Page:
Notably, the scientists believe that these white holes are created not long after the black hole’s original formation, and we humans can’t see it because gravity dilates time and makes the black hole’s lifespan seem to last for billions or trillions of years. Their current calculation is that it only takes a few thousandths of a second for a black hole to turn into a white hole.
 
“Importantly, the process is very long seen from the outside, but is very short for a local observer at a small radius,” the researchers wrote in a paper on the subject, according to Vice.

For the rest of the story: http://rt.com/news/175436-black-holes-exploding-white-holes/

Friday, July 25, 2014

Manjir Samanta-Laughton, M.D. | Punk Science: Inside the Mind of God [Beyond the Quantum]




This is Segment 1 of 2. Segment 1 is being provided as a courtesy of VERITAS Radio.

To listen to Segment 2 of this exclusive interview, subscribe at http://www.veritasradio.com to listen to the rest.

Veritas is censorship-and commercial-free and survives on your voluntary subscriptions. Thank you for supporting our work. ~Mel Fabregas

S y n o p s i s 

 Punk Science demonstrates that ideas from the cutting-edge of science actually explain phenomena that have previously been thought of as paranormal. Dr. Samanta-Laughton offers a new model of the universe, where consciousness generates life, where black holes exist inside our bodies as well as far out in space, and where the same science explains galaxies and planets as well as human evolution, auras and chakras. Drawing on the very latest in scientific understanding, the Black Hole principle outlined by in this book, represents the next leap forward in both human understanding and living, and gives a closer approximation to scientific reality than the macho-approach of the old-style physics.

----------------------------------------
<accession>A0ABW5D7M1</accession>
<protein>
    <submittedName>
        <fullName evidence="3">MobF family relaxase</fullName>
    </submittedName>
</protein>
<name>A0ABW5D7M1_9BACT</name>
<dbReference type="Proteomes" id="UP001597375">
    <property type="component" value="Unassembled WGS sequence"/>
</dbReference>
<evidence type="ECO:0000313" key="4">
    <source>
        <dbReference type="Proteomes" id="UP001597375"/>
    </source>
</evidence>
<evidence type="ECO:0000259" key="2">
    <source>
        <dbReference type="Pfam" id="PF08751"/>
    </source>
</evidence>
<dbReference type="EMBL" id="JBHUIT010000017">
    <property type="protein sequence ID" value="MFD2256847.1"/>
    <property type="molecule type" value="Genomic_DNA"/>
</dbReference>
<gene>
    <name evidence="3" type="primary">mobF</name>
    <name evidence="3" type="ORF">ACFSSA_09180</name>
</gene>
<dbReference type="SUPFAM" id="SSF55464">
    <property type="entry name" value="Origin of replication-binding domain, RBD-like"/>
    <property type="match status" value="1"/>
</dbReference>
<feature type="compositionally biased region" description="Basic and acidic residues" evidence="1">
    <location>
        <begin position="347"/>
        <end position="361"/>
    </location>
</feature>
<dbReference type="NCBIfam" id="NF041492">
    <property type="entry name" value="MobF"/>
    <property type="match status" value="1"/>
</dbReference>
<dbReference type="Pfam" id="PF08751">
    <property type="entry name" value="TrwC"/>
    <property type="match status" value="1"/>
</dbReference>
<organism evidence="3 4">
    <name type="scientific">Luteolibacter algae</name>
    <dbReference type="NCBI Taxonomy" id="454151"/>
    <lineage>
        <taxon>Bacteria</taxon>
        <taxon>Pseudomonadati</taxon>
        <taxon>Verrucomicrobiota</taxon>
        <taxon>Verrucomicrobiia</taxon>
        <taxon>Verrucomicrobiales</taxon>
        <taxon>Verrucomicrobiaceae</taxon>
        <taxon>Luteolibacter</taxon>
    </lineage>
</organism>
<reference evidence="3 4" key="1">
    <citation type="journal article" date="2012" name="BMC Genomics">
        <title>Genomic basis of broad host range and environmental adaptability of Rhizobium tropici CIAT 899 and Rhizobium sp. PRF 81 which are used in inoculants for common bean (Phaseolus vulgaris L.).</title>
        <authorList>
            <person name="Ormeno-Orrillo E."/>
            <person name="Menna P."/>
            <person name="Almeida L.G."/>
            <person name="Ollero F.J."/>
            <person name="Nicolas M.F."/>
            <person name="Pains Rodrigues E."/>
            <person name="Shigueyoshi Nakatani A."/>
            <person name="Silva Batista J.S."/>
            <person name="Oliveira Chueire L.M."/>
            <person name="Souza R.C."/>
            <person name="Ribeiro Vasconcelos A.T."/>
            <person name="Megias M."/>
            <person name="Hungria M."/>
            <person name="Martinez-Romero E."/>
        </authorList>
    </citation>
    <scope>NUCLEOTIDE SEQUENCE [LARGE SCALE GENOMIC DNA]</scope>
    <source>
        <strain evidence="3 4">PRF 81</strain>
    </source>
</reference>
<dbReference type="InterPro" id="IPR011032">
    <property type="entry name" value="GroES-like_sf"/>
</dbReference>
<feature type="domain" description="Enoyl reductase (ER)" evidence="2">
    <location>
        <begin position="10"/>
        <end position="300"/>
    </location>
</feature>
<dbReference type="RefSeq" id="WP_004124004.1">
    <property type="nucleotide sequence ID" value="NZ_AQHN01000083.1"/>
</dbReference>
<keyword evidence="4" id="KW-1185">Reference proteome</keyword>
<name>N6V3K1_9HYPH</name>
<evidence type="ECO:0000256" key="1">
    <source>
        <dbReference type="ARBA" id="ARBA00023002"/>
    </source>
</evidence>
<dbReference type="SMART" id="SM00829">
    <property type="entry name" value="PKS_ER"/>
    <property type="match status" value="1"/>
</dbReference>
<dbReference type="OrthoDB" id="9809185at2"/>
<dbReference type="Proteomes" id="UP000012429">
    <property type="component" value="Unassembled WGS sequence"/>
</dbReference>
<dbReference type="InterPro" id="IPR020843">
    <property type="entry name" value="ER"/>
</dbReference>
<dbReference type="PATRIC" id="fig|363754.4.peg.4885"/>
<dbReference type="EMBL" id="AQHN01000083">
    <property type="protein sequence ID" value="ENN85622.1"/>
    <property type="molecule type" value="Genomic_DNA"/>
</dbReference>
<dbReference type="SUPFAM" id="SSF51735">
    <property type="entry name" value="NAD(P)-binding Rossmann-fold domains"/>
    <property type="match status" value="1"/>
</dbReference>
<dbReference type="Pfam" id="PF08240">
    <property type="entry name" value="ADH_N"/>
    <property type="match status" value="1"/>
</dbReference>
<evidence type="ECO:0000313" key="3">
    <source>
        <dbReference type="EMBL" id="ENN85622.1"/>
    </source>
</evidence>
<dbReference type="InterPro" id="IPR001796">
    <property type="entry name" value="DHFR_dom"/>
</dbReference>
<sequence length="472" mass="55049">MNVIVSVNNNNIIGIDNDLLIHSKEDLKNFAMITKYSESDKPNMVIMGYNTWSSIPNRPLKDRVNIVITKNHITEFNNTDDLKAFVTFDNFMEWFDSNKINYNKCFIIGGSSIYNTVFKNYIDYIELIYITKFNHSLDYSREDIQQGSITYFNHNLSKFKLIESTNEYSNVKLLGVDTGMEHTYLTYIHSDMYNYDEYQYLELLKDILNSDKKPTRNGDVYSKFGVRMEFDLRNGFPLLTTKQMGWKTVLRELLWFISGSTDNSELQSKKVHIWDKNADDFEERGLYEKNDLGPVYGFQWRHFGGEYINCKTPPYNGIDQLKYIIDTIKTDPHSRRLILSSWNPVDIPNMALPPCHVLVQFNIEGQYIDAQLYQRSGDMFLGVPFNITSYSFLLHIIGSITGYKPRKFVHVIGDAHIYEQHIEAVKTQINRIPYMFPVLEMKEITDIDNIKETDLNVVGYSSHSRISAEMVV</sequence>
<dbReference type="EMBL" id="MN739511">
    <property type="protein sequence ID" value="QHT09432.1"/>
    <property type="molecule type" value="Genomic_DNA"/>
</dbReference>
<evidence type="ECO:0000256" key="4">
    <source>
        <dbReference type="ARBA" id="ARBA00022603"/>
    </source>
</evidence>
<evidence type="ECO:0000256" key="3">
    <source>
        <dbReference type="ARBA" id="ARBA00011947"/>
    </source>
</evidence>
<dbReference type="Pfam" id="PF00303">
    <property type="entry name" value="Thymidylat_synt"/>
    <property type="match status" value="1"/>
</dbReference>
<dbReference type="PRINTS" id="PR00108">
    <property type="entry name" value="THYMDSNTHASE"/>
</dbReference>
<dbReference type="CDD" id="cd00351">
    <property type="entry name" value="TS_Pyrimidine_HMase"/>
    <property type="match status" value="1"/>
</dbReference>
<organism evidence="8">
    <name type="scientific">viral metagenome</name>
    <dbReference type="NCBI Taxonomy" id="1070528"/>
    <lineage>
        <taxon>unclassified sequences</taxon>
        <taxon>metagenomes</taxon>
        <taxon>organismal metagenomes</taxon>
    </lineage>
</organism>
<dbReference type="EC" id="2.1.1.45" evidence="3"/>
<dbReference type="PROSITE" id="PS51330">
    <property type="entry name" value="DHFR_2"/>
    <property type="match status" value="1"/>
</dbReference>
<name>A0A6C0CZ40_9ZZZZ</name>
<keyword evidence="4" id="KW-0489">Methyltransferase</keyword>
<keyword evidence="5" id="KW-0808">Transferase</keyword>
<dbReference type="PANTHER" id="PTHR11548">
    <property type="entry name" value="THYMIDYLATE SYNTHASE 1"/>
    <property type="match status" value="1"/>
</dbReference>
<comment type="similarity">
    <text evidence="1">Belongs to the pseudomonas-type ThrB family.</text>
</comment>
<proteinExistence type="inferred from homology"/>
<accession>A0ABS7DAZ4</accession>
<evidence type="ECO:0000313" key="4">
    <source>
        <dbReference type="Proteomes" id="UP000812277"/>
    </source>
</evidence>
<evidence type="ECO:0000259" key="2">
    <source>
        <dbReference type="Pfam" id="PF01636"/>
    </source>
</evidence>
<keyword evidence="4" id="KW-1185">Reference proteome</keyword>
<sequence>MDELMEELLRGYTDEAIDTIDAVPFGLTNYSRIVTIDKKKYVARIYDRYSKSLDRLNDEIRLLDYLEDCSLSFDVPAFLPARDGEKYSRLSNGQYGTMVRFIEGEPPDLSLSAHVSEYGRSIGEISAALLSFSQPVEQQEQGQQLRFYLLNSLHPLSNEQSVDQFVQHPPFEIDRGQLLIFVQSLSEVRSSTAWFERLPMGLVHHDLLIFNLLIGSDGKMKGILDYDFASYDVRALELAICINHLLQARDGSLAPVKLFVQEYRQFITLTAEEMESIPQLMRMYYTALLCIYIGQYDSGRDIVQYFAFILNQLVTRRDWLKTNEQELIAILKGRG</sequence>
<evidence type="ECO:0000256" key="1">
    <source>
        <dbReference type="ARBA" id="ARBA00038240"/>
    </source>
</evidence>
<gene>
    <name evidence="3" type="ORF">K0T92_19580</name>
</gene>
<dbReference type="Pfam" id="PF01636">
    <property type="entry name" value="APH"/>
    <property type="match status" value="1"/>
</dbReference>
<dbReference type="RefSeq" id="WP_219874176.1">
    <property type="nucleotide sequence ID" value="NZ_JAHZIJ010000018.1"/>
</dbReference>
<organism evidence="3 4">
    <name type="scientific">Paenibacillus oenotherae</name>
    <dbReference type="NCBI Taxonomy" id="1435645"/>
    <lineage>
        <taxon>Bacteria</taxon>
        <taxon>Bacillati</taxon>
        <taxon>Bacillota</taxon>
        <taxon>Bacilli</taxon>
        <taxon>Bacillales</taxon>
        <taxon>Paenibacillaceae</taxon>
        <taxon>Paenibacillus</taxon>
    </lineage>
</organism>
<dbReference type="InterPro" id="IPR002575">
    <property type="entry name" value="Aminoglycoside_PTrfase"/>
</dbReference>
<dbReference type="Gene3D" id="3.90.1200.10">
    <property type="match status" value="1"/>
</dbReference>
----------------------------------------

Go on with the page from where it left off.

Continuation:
B i o 

Dr. Manjir Samanta-Laughton is an award-winning international speaker and author, with two best-selling books translated into several languages. She is a former medical GP, bio-energy therapist and holistic doctor at the Bristol Cancer Help Centre and has now become a leading light in the field of linking cutting edge science and spirituality. She has over ten years experience as a speaker around the world in Ireland, the USA, Italy and Japan, including keynotes speeches at several universities. She has also been extensively interviewed by the media, including the BBC, Channel 4, Edge Media TV, The Guardian, The Sunday Express and many more. In 2008, in recognition of her work, she joined a prestigious group of scientists and philosophers for a meeting in Japan examining the underlying assumptions behind science, which has become the influential Science Evolve group. Her books are Punk Science published by O books and The Genius Groove published by Paradigm Revolution Publishing.
Related Posts Plugin for WordPress, Blogger...